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Lack of clopidogrel–CYP3A4 statin interaction in patients with acute coronary syndrome
  1. D Mukherjee,
  2. E Kline-Rogers,
  3. J Fang,
  4. K Munir,
  5. K A Eagle
  1. University of Michigan, Ann Arbor, Michigan, USA
  1. Correspondence to:
    Dr Debabrata Mukherjee
    Division of Cardiology, University of Michigan, Health System, 1500 E Medical Center Drive, Ann Arbor, Michigan 48103–0311, USA; dmukherjumich.edu

Abstract

Objective: To assess a clinically significant interaction between cytochrome P450 3A4 (CYP3A4) metabolised statin and clopidogrel.

Design: Prospective single centre cohort study.

Setting: Academic teaching hospital in the USA.

Patients: 1651 patients presenting with acute coronary syndromes between January 1999 and February 2003 were studied. Data on baseline demographics, co-morbidities, and in-hospital management were collected.

Main outcome measure: Association of CYP3A4 metabolised statin and clopidogrel use with in-hospital and six month mortality. The impact of the combined use of a CYP3A4 statin and clopidogrel on six month mortality and major adverse cardiac events was analysed by a risk adjusted logistic regression model.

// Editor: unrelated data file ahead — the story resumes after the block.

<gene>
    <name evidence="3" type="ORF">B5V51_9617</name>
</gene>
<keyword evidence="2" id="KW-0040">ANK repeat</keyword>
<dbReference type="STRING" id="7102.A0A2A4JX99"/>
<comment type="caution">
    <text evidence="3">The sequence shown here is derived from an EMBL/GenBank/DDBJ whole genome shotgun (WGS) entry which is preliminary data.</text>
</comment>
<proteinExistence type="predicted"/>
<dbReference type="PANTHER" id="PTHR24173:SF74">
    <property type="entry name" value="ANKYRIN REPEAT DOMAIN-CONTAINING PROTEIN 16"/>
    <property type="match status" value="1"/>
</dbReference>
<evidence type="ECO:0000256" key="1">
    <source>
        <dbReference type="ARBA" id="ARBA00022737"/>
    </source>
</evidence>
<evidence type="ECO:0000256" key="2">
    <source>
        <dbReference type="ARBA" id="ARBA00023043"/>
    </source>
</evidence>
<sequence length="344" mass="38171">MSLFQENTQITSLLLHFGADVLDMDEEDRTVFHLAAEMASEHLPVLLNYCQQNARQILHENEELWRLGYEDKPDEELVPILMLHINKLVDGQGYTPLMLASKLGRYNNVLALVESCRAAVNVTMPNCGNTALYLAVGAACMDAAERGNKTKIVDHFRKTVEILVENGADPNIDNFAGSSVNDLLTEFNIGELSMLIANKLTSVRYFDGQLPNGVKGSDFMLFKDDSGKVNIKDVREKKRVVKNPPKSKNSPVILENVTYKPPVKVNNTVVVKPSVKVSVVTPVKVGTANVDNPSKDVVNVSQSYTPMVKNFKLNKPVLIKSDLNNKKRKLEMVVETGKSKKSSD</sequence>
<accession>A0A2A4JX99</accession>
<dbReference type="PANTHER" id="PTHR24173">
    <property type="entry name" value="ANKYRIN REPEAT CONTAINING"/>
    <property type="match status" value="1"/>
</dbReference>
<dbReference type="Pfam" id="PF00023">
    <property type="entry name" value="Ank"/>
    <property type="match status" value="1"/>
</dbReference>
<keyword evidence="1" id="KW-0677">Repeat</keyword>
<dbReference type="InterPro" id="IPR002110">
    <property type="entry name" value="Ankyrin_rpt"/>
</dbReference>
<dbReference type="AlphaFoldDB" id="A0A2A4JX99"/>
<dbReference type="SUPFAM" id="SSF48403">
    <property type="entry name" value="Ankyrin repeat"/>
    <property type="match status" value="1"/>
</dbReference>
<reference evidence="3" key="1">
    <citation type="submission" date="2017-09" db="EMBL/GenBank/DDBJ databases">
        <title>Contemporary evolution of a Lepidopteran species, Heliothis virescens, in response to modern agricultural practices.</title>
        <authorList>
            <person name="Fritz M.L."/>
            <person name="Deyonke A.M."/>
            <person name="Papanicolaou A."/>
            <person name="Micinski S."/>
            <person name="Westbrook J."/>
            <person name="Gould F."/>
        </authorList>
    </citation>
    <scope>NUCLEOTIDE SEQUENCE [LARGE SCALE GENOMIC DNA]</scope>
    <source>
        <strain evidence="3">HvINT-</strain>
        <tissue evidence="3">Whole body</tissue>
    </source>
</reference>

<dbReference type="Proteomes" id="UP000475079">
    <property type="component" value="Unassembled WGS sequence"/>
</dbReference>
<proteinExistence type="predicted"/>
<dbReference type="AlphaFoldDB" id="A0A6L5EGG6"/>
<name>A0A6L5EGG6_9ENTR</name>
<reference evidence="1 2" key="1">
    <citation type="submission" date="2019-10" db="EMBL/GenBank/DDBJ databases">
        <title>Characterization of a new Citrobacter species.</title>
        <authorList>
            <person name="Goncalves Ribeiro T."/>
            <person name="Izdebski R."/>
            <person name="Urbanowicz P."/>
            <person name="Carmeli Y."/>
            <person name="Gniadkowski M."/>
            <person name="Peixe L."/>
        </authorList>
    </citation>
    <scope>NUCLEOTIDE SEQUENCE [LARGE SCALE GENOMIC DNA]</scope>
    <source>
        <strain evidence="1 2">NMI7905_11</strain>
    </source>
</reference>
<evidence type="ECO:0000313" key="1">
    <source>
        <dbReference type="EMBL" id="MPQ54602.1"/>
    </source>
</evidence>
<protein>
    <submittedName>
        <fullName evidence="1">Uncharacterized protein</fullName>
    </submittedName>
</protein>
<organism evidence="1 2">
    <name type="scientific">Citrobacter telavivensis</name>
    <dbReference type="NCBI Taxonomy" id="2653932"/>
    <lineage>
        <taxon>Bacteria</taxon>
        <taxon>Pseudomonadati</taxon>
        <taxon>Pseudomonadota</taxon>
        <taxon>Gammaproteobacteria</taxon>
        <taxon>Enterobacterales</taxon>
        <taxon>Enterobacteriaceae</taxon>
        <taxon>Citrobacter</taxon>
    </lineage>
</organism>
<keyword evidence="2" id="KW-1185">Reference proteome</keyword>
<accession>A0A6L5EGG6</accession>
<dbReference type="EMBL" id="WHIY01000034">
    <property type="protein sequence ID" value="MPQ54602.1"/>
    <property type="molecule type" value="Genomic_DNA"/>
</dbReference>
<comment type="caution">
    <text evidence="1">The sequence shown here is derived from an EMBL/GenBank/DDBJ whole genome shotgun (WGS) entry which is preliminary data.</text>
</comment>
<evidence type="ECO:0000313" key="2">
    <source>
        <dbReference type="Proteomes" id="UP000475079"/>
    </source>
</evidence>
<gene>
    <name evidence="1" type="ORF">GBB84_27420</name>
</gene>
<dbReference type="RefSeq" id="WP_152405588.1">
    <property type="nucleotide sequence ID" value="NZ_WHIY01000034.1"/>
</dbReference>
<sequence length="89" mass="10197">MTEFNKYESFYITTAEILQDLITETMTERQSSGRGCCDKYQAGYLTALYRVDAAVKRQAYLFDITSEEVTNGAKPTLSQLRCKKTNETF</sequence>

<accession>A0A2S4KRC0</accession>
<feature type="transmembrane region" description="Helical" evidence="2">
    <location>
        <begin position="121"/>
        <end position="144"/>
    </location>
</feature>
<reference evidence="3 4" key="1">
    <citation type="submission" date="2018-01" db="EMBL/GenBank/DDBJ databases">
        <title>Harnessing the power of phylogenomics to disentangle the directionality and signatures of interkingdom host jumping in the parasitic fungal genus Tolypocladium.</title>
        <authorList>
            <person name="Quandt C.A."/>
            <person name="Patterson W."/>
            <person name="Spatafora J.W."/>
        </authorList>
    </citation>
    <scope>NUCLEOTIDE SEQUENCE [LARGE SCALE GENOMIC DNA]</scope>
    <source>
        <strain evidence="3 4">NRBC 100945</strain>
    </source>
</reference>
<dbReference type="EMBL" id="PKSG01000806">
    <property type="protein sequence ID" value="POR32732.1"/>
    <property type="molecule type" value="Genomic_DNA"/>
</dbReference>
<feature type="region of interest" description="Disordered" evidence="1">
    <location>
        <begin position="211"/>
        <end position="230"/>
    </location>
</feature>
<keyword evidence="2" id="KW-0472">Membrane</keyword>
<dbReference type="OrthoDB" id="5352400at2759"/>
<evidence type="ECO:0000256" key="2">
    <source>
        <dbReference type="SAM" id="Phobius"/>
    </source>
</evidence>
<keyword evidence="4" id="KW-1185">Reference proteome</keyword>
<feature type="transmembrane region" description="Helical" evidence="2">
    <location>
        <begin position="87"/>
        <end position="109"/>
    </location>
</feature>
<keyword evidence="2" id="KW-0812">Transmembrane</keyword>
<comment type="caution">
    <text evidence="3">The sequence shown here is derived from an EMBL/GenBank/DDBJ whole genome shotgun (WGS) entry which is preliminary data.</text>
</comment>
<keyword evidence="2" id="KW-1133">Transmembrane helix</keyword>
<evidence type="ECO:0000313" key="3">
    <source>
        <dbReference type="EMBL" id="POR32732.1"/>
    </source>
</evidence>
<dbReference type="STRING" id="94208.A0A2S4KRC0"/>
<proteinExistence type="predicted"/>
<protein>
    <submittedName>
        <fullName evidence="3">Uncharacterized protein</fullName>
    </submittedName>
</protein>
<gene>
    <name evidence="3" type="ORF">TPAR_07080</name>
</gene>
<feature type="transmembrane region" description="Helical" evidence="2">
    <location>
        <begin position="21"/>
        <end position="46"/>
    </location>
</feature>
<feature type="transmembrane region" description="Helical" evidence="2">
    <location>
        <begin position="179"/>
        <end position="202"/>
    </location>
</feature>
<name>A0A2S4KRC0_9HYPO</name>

Results: The odds ratios for six month mortality were: for CYP3A4 statin, 0.43 (95% confidence interval (CI) 0.27 to 0.71, p  =  0.0009); for CYP3A4 statin plus clopidogrel, 0.36 (95% CI 0.23 to 0.60, p < 0.001); for non-CYP3A4 statin, 0.22 (95% CI 0.08 to 0.59, p  =  0.002); and for non-CYP3A4 statin plus clopidogrel, 0.22 (95% CI 0.06 to 0.75, p  =  0.016).

Conclusions: Use of a combination of a CYP3A4 statin plus clopidogrel was associated with lower six month mortality and morbidity in patients with acute coronary syndromes. There was no significant difference in clinical benefit between a CYP3A4 statin and a non-CYP3A4 statin when used in conjunction with clopidogrel. This suggests that the proposed interaction is probably an ex vivo phenomenon and may not be clinically relevant.

  • acute coronary syndrome
  • clopidogrel
  • statin